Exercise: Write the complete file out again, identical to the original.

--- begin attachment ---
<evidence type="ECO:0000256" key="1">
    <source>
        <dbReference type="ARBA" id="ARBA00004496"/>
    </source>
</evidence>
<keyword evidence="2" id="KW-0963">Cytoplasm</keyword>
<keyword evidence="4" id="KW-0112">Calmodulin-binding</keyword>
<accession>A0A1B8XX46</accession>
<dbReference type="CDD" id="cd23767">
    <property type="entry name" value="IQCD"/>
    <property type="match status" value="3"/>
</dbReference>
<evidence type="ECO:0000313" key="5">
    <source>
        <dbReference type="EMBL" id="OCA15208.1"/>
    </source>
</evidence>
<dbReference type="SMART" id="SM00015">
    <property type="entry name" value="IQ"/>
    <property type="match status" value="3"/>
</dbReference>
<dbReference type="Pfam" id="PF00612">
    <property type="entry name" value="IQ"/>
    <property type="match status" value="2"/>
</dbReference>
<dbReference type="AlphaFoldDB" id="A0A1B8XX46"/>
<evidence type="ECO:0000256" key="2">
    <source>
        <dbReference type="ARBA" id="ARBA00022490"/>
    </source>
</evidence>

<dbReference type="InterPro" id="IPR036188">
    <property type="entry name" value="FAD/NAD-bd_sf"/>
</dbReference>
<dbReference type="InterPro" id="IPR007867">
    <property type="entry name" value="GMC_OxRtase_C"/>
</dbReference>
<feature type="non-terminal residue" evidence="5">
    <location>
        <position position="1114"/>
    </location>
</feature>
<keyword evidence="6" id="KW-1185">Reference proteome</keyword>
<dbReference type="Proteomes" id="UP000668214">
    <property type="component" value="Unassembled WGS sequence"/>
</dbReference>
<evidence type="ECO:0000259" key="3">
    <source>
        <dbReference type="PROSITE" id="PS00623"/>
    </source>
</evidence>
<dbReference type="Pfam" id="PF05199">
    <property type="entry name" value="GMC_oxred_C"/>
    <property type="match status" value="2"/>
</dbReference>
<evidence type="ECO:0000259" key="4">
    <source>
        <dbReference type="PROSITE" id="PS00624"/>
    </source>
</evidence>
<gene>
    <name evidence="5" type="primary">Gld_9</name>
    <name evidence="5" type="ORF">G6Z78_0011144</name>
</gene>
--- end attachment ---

<evidence type="ECO:0000256" key="1">
    <source>
        <dbReference type="ARBA" id="ARBA00004496"/>
    </source>
</evidence>
<keyword evidence="2" id="KW-0963">Cytoplasm</keyword>
<keyword evidence="4" id="KW-0112">Calmodulin-binding</keyword>
<accession>A0A1B8XX46</accession>
<dbReference type="CDD" id="cd23767">
    <property type="entry name" value="IQCD"/>
    <property type="match status" value="3"/>
</dbReference>
<evidence type="ECO:0000313" key="5">
    <source>
        <dbReference type="EMBL" id="OCA15208.1"/>
    </source>
</evidence>
<dbReference type="SMART" id="SM00015">
    <property type="entry name" value="IQ"/>
    <property type="match status" value="3"/>
</dbReference>
<dbReference type="Pfam" id="PF00612">
    <property type="entry name" value="IQ"/>
    <property type="match status" value="2"/>
</dbReference>
<dbReference type="AlphaFoldDB" id="A0A1B8XX46"/>
<evidence type="ECO:0000256" key="2">
    <source>
        <dbReference type="ARBA" id="ARBA00022490"/>
    </source>
</evidence>

<dbReference type="InterPro" id="IPR036188">
    <property type="entry name" value="FAD/NAD-bd_sf"/>
</dbReference>
<dbReference type="InterPro" id="IPR007867">
    <property type="entry name" value="GMC_OxRtase_C"/>
</dbReference>
<feature type="non-terminal residue" evidence="5">
    <location>
        <position position="1114"/>
    </location>
</feature>
<keyword evidence="6" id="KW-1185">Reference proteome</keyword>
<dbReference type="Proteomes" id="UP000668214">
    <property type="component" value="Unassembled WGS sequence"/>
</dbReference>
<evidence type="ECO:0000259" key="3">
    <source>
        <dbReference type="PROSITE" id="PS00623"/>
    </source>
</evidence>
<dbReference type="Pfam" id="PF05199">
    <property type="entry name" value="GMC_oxred_C"/>
    <property type="match status" value="2"/>
</dbReference>
<evidence type="ECO:0000259" key="4">
    <source>
        <dbReference type="PROSITE" id="PS00624"/>
    </source>
</evidence>
<gene>
    <name evidence="5" type="primary">Gld_9</name>
    <name evidence="5" type="ORF">G6Z78_0011144</name>
</gene>